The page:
3. Search for and select your network security group.

  4. Select Inbound security rules in the left navigation.

  5. Select + Add, to add a new inbound security rule. Enter the following information to create a new rule, and then select Add.

    Field Value
    Source Service Tag
    Source service tag BatchNodeManagement
    Source port ranges *
    Destination Any
    Destination port ranges 29876-29877
    Name batch-node-management-inbound
    Description Create, update, and delete of Azure Load Testing compute instances.
  6. Add a second inbound security rule using the following information:

    Field Value
    Source Service Tag
    Source service tag AzureLoadTestingInstanceManagement
    Source port ranges *
    Destination Any
    Destination port ranges 8080
    Name azure-load-testing-inbound
    Description Create, update, and delete of Azure Load Testing compute instances.
  7. Select Outbound security rules in the left navigation.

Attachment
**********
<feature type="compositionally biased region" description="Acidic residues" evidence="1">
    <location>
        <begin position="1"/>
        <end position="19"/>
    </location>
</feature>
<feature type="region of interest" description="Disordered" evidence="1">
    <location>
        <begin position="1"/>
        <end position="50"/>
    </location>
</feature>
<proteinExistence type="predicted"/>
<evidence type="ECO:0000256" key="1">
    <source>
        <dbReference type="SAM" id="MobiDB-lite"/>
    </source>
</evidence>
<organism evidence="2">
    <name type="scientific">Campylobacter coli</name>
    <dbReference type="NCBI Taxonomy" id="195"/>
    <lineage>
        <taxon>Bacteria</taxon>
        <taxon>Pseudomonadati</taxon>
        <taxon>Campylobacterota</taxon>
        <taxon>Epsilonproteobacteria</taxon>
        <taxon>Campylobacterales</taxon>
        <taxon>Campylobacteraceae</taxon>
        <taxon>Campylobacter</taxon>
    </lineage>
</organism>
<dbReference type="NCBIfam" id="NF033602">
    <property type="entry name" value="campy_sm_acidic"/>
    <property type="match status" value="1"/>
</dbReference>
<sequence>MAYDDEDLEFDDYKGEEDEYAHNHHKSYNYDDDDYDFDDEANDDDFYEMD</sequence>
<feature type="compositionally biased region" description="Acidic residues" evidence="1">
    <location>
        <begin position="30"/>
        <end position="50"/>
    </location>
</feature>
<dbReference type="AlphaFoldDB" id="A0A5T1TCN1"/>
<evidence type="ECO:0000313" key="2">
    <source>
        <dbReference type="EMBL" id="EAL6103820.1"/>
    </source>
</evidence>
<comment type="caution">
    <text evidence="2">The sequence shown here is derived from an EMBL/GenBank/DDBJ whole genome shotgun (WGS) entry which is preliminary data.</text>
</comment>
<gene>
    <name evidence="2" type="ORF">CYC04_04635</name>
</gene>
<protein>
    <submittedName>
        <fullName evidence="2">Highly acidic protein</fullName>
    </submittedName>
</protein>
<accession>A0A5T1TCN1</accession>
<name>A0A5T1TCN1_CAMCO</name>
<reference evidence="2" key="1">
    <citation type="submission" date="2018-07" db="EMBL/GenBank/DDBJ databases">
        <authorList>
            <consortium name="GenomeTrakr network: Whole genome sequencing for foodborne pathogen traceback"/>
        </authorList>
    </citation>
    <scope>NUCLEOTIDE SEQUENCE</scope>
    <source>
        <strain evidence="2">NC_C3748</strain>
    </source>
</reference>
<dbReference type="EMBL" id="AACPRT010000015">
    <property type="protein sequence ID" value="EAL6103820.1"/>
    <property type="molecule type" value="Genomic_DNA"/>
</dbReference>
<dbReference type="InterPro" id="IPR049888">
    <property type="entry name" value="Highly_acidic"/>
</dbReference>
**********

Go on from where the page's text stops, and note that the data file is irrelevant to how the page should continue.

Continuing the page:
8. Select + Add, to add a new outbound security rule. Enter the following information to create a new rule, and then select Add.

    Field Value
    Source Any
    Source port ranges *
    Destination Any
    Destination port ranges *
    Name azure-load-testing-outbound
    Description Used for various operations involved in orchestrating a load tests.

Configure your load test script

The test engine VMs, which run the JMeter script, are injected in the virtual network that contains the application endpoint. You can now refer directly to the endpoint in the JMX file by using the private IP address or use name resolution in your network.

For example, for an endpoint with IP address 10.179.0.7, in a virtual network with subnet range 10.179.0.0/18, the JMX file could have this information:

<HTTPSamplerProxy guiclass="HttpTestSampleGui" testclass="HTTPSamplerProxy" testname="Internal service homepage" enabled="true">
  <elementProp name="HTTPsampler.Arguments" elementType="Arguments" guiclass="HTTPArgumentsPanel" testclass="Arguments" testname="Service homepage" enabled="true">